Project Overview

Exploration Science: Mapping Antarctica & Mars and Simulating Titan Geological Processes

Faculty Sponsor

Joe Levy (




Research positions are available for students interested in exploring some of the coldest places in the solar system: Mars, Antarctica, and Titan. Student scientists are invited to work on four inter-related projects that will involve making observations of planetary data and simulating planetary surface processes in the lab. Successful students will be invited to present their results at the Lunar and Planetary Science Conference in Houston in March of 2019. 

The projects inlclude:

Boulder Halo Hunting. How do mysterious rings of rocks scattered across martian polar regions form? Are they remnants of imapct craters or something else? Mapping the size and distribution of these mysterious landforms will illuminate the how permafrost processes operate on Mars. Analog analyses of Antarctic rock rings will be conducted to support this research. 

Glacier Boulders. Mars is covered with glaciers---you'd just never know it becuase they are mantled by rocks and debris. These glaciers are thought to be ancient--hundreds of millions of years old. If that's the case, a student worker who maps the size distribution of boulders on these deposits should be able to determine erosion rates on Mars over very long timescales, permitting us to find out what ancient martian climate is like. Debris-covered glaciers on Mars will be examined to support this project. 

Recurring Slope Lineae. Shallow briny groundwater is currently flowin on Mars, but where is it coming from? Student researchers are needed to map the distribution of these strange brine flows and determine what headwater conditions are like in martian watersheds that are active today!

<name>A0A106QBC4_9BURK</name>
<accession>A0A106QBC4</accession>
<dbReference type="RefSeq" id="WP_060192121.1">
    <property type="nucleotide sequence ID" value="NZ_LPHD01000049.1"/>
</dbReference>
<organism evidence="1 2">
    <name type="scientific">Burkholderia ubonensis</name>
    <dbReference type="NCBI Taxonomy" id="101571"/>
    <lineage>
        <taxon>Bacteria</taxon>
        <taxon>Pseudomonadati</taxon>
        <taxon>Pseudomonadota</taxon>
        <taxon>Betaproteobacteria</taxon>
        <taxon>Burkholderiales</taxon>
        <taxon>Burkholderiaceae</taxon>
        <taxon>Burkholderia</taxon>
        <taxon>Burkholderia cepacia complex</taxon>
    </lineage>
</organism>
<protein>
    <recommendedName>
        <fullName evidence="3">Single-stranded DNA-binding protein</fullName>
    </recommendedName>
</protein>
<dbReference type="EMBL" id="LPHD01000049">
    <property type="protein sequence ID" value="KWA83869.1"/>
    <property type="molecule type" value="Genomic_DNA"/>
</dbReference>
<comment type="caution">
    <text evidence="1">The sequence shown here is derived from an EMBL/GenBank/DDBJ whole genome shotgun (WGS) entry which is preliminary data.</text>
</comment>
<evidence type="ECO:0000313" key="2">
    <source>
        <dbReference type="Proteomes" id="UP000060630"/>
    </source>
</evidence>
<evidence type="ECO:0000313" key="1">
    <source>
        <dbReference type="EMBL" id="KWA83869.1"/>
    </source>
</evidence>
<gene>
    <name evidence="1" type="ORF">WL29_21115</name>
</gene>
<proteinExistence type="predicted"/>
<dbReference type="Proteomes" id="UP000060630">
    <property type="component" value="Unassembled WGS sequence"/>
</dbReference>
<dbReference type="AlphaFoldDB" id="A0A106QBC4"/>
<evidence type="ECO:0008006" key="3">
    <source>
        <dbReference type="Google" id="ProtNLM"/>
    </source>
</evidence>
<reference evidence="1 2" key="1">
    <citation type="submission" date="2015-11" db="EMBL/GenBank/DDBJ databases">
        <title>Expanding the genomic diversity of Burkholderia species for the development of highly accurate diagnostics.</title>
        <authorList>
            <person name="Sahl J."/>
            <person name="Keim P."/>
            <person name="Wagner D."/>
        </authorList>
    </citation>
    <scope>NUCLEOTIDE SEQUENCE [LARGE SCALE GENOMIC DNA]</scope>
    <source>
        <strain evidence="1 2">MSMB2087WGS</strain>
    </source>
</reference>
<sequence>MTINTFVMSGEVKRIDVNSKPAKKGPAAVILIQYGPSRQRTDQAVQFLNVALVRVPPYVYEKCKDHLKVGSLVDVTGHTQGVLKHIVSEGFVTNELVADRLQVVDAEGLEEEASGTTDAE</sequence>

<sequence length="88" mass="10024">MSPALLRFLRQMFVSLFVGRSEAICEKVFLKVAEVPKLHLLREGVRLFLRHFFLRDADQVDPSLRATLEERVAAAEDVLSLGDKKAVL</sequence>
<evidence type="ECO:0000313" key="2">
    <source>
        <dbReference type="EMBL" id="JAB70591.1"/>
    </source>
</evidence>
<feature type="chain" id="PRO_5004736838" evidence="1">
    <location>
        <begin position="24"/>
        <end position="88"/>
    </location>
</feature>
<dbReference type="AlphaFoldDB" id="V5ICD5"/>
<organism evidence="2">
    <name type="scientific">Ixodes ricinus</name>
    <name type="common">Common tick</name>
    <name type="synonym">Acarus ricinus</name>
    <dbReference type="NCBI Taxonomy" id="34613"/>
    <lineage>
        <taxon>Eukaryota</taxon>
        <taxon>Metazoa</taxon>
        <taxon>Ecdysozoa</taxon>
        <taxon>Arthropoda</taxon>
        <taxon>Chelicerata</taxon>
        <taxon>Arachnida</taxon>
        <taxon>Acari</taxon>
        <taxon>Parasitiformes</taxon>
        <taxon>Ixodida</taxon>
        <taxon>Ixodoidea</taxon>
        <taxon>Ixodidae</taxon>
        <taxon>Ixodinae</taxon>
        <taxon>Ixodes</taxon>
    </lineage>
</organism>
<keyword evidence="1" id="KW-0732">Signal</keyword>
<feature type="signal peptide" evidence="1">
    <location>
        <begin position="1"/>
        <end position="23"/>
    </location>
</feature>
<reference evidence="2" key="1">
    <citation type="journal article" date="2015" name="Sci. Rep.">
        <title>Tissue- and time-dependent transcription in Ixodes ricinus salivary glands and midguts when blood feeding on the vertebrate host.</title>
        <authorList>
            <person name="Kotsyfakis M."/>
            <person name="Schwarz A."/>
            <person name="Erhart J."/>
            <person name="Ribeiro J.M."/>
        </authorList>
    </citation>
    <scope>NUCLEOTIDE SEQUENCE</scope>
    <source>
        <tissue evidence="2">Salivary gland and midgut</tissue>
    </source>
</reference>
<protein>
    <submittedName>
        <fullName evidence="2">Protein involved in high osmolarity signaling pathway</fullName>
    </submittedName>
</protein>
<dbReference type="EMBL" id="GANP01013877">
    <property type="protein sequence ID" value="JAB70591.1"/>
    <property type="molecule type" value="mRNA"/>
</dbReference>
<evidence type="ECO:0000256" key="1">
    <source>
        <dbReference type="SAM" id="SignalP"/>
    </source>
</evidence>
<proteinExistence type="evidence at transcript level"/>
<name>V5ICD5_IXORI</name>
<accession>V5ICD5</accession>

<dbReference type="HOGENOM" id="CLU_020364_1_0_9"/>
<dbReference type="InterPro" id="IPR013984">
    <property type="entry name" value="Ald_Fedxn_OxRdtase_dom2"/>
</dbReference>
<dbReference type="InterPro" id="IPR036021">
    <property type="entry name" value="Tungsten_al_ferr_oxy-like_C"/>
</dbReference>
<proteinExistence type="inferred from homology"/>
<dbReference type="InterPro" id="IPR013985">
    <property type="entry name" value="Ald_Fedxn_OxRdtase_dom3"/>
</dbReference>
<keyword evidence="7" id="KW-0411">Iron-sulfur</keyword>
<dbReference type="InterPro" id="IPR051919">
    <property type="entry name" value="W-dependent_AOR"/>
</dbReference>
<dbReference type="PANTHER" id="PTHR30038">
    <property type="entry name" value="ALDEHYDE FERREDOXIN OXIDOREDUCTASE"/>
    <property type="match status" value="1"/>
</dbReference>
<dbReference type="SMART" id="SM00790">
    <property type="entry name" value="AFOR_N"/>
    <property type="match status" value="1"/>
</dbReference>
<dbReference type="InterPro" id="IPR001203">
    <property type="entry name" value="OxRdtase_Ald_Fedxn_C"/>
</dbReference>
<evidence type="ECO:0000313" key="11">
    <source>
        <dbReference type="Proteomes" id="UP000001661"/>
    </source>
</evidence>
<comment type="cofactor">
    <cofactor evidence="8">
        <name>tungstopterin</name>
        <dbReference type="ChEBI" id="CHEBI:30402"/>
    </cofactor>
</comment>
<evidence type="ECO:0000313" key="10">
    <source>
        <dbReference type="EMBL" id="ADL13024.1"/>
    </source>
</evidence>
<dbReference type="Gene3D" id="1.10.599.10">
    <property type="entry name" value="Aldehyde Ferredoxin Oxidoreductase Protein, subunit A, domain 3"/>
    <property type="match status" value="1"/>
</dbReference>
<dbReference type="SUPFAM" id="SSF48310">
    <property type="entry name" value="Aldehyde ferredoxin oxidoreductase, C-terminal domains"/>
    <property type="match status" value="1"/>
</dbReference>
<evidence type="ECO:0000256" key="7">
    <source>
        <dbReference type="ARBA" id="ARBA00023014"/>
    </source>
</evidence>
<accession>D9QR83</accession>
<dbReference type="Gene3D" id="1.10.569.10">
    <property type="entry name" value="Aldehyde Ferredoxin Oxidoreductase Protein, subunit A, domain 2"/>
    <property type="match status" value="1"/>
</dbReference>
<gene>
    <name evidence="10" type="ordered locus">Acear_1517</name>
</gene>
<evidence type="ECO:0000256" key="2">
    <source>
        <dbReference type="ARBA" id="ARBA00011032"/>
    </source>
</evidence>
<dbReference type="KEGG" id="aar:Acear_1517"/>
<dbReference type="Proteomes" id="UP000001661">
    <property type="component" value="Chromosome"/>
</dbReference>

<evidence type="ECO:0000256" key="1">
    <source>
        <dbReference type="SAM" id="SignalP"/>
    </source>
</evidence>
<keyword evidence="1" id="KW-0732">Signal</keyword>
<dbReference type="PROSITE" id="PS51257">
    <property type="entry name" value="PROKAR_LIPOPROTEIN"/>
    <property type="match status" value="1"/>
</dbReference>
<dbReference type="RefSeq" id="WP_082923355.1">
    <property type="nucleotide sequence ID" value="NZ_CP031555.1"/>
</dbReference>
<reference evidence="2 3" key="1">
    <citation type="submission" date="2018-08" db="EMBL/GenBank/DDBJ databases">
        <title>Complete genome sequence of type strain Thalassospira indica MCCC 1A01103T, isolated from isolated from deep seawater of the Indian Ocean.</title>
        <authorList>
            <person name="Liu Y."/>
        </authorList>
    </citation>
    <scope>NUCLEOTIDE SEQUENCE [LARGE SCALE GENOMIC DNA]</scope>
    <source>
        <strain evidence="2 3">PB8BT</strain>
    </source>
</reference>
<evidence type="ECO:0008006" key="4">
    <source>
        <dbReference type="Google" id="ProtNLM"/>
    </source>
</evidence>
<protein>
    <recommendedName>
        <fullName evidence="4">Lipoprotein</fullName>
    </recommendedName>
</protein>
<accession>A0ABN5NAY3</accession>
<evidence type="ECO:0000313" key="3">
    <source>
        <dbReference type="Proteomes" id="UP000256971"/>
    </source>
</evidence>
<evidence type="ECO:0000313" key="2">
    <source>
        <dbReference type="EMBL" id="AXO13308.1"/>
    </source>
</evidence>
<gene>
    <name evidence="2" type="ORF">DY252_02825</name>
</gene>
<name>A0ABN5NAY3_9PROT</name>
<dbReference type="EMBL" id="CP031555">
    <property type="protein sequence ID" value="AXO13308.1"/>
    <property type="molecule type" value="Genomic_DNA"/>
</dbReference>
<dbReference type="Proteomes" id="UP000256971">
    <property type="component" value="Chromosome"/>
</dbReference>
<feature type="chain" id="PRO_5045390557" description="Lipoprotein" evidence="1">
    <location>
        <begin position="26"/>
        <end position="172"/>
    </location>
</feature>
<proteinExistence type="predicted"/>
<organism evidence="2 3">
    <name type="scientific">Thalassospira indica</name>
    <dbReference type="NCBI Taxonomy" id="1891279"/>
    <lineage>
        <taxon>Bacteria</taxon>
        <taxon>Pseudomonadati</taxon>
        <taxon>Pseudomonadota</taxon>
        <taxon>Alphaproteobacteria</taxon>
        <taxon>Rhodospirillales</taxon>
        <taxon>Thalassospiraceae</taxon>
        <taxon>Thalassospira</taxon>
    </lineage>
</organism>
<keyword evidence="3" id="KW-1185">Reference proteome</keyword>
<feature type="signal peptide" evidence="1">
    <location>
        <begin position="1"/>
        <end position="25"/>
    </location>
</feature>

The Titan Tumbler. How does erosion work at 94 Kelvin, when you "rock" is made out of water ice, and your "water" is made out of liquid hydrocarbons? We'll be tumling water ice clasts in a cryogenic mill to find out! Students will design and implement rock rounding and commonution experiments. 

Student Qualifications

Students with experience using GIS (ArcMap, Google Earth, etc.) are preferred, as are students with at least 1 year of Geology course work. However all enthusiastic and dedicated students interested in exploring the solar system are encouraged to apply. 

Number of Student Researchers

5 students

Project Length

8 weeks

Applications open on 01/05/2018 and close on 02/05/2018

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If you have questions, please contact Karyn Belanger (